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But the family support system is just as meaningful as the competitive streak. After his Northwestern stint ended, Spencer’s career prospects were stalled by the COVID-19 pandemic. He decided to fix his jump shot, which was unreliable throughout his college season. It was the Spencer boys, working night after night in a private gym, Bruce doing a lot of the rebounding.

“A lot of people check out when something gets in the way of their goals,” Bruce Spencer said. “The boys just go after them.”

Spencer has shot 37.3% from the 3-point line in the G League after struggling as a shooter during a season at Northwestern. (Santa Cruz Warriors)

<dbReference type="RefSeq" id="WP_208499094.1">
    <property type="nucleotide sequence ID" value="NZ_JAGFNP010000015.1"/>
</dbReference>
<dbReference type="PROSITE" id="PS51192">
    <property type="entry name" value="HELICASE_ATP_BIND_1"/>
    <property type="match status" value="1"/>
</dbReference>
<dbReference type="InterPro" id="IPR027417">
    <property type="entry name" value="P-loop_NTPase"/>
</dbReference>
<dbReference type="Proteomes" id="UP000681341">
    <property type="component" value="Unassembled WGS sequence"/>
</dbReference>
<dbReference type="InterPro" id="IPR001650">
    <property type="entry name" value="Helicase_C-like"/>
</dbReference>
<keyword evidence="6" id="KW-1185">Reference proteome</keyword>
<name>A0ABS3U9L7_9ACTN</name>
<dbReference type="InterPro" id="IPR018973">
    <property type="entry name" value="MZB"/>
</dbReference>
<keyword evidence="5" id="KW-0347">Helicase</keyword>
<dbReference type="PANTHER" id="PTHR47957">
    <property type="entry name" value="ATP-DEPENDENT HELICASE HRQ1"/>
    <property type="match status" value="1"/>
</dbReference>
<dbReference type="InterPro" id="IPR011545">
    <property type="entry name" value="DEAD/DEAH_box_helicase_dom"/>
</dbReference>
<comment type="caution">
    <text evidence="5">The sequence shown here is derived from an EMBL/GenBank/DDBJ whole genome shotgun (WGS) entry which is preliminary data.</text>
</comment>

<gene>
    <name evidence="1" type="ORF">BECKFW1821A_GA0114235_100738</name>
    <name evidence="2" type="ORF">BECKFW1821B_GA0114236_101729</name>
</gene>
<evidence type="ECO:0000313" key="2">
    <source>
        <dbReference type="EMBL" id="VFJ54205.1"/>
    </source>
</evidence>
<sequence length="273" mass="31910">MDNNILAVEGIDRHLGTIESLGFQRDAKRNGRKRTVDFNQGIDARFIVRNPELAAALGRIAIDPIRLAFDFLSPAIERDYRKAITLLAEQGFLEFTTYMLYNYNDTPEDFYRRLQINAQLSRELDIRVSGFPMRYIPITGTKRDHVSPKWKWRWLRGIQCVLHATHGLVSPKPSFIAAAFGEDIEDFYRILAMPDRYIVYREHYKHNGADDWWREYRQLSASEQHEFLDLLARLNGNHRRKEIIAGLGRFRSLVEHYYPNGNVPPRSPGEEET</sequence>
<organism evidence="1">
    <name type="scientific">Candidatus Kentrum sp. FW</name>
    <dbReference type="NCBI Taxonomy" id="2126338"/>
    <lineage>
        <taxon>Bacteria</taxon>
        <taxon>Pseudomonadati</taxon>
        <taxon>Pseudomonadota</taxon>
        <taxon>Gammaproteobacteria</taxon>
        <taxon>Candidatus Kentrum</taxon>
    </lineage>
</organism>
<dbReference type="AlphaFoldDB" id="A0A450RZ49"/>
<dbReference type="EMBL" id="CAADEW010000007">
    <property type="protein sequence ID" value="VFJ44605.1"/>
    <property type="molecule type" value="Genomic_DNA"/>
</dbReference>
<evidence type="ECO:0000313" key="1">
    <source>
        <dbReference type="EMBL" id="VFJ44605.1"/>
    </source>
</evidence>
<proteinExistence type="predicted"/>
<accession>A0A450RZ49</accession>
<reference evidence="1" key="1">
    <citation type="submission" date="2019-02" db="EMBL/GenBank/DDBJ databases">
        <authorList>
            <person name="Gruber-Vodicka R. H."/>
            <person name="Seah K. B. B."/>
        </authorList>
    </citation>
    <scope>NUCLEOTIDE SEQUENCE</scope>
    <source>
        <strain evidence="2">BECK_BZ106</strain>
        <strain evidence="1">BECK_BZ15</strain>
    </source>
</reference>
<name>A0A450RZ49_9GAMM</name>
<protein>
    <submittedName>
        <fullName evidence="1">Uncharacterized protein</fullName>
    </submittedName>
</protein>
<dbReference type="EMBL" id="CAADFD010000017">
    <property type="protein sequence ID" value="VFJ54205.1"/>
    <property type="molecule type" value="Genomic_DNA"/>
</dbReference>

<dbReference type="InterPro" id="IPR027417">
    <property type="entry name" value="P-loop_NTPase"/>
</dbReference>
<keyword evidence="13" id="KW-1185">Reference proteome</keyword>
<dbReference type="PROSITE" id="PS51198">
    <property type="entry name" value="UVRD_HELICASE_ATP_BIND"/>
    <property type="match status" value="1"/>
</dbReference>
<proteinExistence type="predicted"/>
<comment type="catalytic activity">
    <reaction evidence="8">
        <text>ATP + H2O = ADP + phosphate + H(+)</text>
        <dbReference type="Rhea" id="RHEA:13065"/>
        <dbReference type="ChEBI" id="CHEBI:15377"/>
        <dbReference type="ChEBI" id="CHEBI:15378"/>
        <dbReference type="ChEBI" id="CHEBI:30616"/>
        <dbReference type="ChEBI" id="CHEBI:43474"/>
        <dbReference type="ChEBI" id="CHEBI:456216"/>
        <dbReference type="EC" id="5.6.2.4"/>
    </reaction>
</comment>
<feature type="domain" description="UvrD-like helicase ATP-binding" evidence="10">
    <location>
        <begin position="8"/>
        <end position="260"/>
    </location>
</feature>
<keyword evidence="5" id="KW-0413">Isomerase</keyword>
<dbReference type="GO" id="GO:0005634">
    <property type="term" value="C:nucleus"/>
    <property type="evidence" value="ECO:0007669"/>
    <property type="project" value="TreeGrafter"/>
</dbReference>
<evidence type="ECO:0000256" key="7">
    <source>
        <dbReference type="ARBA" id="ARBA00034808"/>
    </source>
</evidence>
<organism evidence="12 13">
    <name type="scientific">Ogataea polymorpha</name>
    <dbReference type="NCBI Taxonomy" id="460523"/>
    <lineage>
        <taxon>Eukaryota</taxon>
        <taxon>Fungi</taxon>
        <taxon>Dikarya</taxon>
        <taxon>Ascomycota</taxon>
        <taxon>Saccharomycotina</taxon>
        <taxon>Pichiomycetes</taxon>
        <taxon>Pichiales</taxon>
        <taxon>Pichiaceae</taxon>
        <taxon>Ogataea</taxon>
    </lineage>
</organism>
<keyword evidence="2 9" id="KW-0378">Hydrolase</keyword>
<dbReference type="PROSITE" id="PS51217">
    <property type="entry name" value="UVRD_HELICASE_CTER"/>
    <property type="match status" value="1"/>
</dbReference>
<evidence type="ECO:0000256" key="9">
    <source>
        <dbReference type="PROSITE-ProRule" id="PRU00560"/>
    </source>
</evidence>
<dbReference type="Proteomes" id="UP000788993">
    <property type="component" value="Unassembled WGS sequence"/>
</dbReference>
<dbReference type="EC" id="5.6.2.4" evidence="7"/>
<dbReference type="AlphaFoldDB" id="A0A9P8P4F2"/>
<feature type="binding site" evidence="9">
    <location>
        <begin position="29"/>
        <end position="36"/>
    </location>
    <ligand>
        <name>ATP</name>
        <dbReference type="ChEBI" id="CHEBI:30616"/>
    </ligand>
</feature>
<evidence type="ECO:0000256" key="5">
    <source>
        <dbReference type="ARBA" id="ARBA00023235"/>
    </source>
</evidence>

Over the hurdles

Spencer thought his breakthrough was coming in 2022, when he was one of the stronger competitors in training camp. He can do a bit of everything. As on the lacrosse field, he has good passing vision. Spencer straightened out his shot and has become a 37.3% career 3-point shooter in the G League. And he can dunk — teammate Stephen Curry’s reaction to Spencer’s preseason dunk that year was a bit of a viral moment for the former lacrosse star.

But Spencer was unexpectedly reintroduced to a familiar feeling: He was cut. Kerr regretfully told him he wouldn’t make the NBA roster or a two-way spot to start the season.

“I was hot,” Spencer admitted. “I thought I had outplayed some guys who had made it.”

But Kerr encouraged Spencer to stick with it. Though Golden State is best known for its superstars who have played together for more than a decade, it also has produced quality role players from Santa Cruz, including Gary Payton II, Juan Toscano-Anderson and Damion Lee.